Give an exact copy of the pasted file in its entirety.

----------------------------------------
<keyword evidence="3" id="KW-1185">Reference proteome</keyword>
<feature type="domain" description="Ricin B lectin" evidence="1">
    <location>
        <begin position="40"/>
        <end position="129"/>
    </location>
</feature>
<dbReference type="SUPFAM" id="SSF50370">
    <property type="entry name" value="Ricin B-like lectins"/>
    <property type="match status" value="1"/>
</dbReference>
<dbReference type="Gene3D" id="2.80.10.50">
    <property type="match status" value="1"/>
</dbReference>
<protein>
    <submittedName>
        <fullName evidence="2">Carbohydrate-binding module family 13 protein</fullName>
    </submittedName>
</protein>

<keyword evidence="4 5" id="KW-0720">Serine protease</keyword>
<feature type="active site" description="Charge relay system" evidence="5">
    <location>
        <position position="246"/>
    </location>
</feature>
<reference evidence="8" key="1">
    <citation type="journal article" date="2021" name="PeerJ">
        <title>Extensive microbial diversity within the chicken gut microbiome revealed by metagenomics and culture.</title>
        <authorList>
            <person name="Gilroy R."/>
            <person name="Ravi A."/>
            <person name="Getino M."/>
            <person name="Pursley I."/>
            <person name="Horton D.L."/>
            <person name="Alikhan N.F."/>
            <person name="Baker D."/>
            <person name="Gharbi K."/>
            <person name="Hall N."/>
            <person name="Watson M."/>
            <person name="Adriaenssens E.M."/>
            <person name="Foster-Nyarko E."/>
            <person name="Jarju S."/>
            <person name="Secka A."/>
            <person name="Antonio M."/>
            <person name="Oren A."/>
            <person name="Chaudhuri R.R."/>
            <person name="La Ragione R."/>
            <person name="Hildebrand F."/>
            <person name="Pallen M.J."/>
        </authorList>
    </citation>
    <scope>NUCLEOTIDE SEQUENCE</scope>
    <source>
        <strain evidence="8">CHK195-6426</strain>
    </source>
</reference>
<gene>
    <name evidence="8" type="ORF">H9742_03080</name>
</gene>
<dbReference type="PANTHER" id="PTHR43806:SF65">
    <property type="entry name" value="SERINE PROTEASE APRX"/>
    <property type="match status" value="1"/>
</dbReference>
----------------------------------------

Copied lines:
<keyword evidence="3" id="KW-1185">Reference proteome</keyword>
<feature type="domain" description="Ricin B lectin" evidence="1">
    <location>
        <begin position="40"/>
        <end position="129"/>
    </location>
</feature>
<dbReference type="SUPFAM" id="SSF50370">
    <property type="entry name" value="Ricin B-like lectins"/>
    <property type="match status" value="1"/>
</dbReference>
<dbReference type="Gene3D" id="2.80.10.50">
    <property type="match status" value="1"/>
</dbReference>
<protein>
    <submittedName>
        <fullName evidence="2">Carbohydrate-binding module family 13 protein</fullName>
    </submittedName>
</protein>

<keyword evidence="4 5" id="KW-0720">Serine protease</keyword>
<feature type="active site" description="Charge relay system" evidence="5">
    <location>
        <position position="246"/>
    </location>
</feature>
<reference evidence="8" key="1">
    <citation type="journal article" date="2021" name="PeerJ">
        <title>Extensive microbial diversity within the chicken gut microbiome revealed by metagenomics and culture.</title>
        <authorList>
            <person name="Gilroy R."/>
            <person name="Ravi A."/>
            <person name="Getino M."/>
            <person name="Pursley I."/>
            <person name="Horton D.L."/>
            <person name="Alikhan N.F."/>
            <person name="Baker D."/>
            <person name="Gharbi K."/>
            <person name="Hall N."/>
            <person name="Watson M."/>
            <person name="Adriaenssens E.M."/>
            <person name="Foster-Nyarko E."/>
            <person name="Jarju S."/>
            <person name="Secka A."/>
            <person name="Antonio M."/>
            <person name="Oren A."/>
            <person name="Chaudhuri R.R."/>
            <person name="La Ragione R."/>
            <person name="Hildebrand F."/>
            <person name="Pallen M.J."/>
        </authorList>
    </citation>
    <scope>NUCLEOTIDE SEQUENCE</scope>
    <source>
        <strain evidence="8">CHK195-6426</strain>
    </source>
</reference>
<gene>
    <name evidence="8" type="ORF">H9742_03080</name>
</gene>
<dbReference type="PANTHER" id="PTHR43806:SF65">
    <property type="entry name" value="SERINE PROTEASE APRX"/>
    <property type="match status" value="1"/>
</dbReference>